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stanley cup final

It was not just a victory for the Chicago Blackhawks.

It was a victory for the game itself.

Perhaps it is no accident that most of the greatest games in hockey memory – the final match of the 1972 Summit Series, all three final games of the 1987 Canada Cup, Canada over Russia at the 2009 world junior championship – all ended up with exactly the same scores: 6-5.

Now add Game 4 of the 2013 Stanley Cup final, Chicago Blackhawks over the Boston Bruins, 6-5 in overtime.

Just don't ask the coaches – Chicago's Joel Quenneville and Boston's Claude Julien – what they thought of it.

They wouldn't say, of course, but we know anyway. NHL coaches don't use their timeouts early in the second period because they have to go to the bathroom.

Yet both Quenneville and Julien did exactly that, calling "time" at what appeared to be a most-inopportune time. And if body language, let alone lip-reading, is a fair indication of what the two opposing coaches had to say about the game their players were putting on the ice, a rough translation would be: "What the hell is going on out there?"

What was going on was hockey at its chaotic best. It was hockey at its most unpredictable: exquisite, creative and desperate. There were great goals, bad goals, fluke goals, just as there were fantastic stops by the goaltenders and misplayed pucks by the goaltenders.

Hockey as it was always intended to be played.

By the players, not the coaches.

If only Herb Brooks could have seen it. The brilliant coach of the United States's Miracle on Ice back in the 1980 Lake Placid Olympics had grown so weary through the 1990s with what he believed had become almost hopeless overcoaching of hockey was preaching "Give the game back to the players" right up until his passing in a tragic car accident a decade back.

No one, of course, was listening then, because NHL coaching, like the public service, was ballooning in size: three or four coaches on the bench, a coach or two "upstairs" connected to those down below by radio signals, a video coach back in an office breaking down each period for instant tweaks during the intermissions, a goaltending coach, strength and conditioning coach….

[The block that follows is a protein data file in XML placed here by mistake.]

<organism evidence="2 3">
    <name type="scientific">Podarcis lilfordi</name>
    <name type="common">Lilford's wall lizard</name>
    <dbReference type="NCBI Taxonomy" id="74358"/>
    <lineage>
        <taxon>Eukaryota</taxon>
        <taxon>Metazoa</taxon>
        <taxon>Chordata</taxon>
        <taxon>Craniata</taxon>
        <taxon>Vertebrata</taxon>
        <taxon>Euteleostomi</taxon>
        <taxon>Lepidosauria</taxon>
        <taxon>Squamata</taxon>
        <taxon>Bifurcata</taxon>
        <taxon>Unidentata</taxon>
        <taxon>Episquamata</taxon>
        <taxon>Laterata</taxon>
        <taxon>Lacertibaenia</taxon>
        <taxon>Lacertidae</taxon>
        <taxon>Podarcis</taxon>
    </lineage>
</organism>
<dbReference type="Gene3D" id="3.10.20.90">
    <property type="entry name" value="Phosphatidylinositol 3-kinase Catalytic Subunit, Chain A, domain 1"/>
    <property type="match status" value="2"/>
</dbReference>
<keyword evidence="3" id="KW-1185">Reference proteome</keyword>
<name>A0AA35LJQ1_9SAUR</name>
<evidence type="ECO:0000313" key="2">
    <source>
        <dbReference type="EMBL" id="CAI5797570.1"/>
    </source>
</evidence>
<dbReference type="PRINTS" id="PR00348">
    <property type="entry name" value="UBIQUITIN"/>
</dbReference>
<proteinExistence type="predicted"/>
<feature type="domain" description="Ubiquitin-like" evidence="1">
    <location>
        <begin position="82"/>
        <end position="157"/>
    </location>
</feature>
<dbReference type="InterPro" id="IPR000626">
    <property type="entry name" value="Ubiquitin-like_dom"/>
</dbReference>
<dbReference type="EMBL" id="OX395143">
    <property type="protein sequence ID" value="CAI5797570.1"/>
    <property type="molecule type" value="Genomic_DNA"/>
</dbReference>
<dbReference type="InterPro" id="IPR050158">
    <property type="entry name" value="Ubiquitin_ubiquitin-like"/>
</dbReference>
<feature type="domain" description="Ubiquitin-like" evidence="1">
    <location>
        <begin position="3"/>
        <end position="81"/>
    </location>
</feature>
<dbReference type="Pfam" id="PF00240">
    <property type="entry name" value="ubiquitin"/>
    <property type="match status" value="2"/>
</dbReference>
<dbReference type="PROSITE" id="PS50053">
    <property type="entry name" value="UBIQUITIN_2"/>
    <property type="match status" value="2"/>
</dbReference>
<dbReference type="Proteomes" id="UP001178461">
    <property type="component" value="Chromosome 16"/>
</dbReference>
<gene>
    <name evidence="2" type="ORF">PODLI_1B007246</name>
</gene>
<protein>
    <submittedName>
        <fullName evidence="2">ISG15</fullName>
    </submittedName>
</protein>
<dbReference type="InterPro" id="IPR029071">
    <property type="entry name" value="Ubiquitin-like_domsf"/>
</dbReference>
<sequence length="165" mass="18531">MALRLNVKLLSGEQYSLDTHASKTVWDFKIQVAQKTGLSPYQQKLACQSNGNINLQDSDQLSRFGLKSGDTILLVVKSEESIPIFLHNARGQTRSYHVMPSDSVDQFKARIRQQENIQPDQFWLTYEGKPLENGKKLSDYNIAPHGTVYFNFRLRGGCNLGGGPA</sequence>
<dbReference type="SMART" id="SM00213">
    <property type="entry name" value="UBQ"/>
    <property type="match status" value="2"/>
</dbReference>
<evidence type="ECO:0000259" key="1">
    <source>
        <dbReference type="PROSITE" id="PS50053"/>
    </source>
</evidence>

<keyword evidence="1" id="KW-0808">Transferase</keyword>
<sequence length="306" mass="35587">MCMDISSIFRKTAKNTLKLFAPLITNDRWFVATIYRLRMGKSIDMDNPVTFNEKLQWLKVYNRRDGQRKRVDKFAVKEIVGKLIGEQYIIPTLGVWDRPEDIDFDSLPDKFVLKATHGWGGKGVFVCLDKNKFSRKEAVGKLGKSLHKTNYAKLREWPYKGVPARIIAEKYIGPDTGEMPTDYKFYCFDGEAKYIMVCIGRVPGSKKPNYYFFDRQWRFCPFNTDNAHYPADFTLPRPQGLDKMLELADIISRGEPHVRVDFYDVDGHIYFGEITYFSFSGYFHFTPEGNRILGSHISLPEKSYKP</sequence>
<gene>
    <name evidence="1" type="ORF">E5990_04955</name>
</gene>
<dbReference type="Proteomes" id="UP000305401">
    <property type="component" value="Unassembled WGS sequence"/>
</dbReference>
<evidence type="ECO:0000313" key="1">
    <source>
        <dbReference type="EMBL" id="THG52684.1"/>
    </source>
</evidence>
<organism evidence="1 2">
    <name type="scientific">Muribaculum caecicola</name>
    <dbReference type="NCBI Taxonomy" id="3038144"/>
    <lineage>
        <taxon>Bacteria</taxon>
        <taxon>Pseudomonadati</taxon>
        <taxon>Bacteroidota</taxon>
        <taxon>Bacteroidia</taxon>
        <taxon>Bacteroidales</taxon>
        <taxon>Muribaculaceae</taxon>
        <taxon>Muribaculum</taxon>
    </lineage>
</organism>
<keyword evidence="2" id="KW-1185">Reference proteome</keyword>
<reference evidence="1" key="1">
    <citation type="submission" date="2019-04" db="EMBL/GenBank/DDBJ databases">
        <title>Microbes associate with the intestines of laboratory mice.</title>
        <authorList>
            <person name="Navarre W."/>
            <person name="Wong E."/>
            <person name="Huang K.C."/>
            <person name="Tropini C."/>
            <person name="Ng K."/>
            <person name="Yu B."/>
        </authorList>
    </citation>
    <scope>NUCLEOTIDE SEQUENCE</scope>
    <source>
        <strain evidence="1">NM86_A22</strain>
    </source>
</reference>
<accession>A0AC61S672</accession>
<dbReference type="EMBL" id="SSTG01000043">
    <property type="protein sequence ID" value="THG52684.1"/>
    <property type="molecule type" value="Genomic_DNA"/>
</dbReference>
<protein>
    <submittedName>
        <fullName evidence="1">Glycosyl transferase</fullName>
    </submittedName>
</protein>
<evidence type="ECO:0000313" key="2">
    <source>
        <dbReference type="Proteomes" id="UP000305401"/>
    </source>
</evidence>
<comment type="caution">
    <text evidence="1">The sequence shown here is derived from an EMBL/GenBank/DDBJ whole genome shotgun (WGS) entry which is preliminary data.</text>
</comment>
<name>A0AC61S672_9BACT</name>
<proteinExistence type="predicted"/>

Hard to believe, in retrospect, how Toe Blake and Punch Imlach ever got within reach of the Stanley Cup.

Somewhere along the way, the whole concept of letting the players play got out of whack. And it's a more recent development than most realize. Eddie Johnston, who sat high in the press box watching his beloved Pittsburgh Penguins crash against the Bruins this spring, once coached Jaromir Jagr, who is still playing the game, though now for Boston.

His job as coach, Eddie once said, was remarkably simple: "I just opened and closed the door."

A few coaches have had the courage to speak up about the suffocating effect of overanalysis and "systems" and "puck support" and "gaps" and, as fired New York Rangers coach John Tortorella so ridiculously put it, playing "the right way."

The "right" way? As in believing the road to success lies in endless shot-blocking? As in benching and then scratching Brad Richards, a former Conn Smythe Trophy winner as the most valuable player in the Stanley Cup playoffs?

Pat Quinn, who no longer has an NHL job but always did a pretty fair go of it, has often said, "It's a great game, but coaches find a way to stop it." And Ted Nolan, who no longer has an NHL job but should, believes "The game is way overcoached – just let guys be who they are. Don't try and get into their heads and psyches. Let the players play."

Maybe that's why they're not behind NHL benches any more. They think the game should be entertaining, not stifling.

As Herbie Brooks used to say, "Let the talent talk."

And that, of course, is just what happened Wednesday night in Boston. After the morning skate, Julien told reporters that the trick, heading into Game 4, was to keep the players' attention on the task at hand.

"My job is to keep our team focused on the present," he said, "not the future."

As for Quenneville, he talked about the importance of "puck protection" and the need to get through the neutral zone more efficiently, as the centre of the ice surface had become "pretty tight for both teams."

But all such thinking flew out the coaching window once Boston's Tyler Seguin fumbled a puck on a Bruins' power play and Michal Handzus and Brandon Saad roared down the ice to score Chicago's short-handed opener.

After that, chaos ruled.

Five goals in the second period alone, despite two timeouts called to calm matters down.

That they failed to do so led to a wonderful evening in which the talent talked.

And any fan of the unpredictability and creativity of the winter game had to love what they were hearing.


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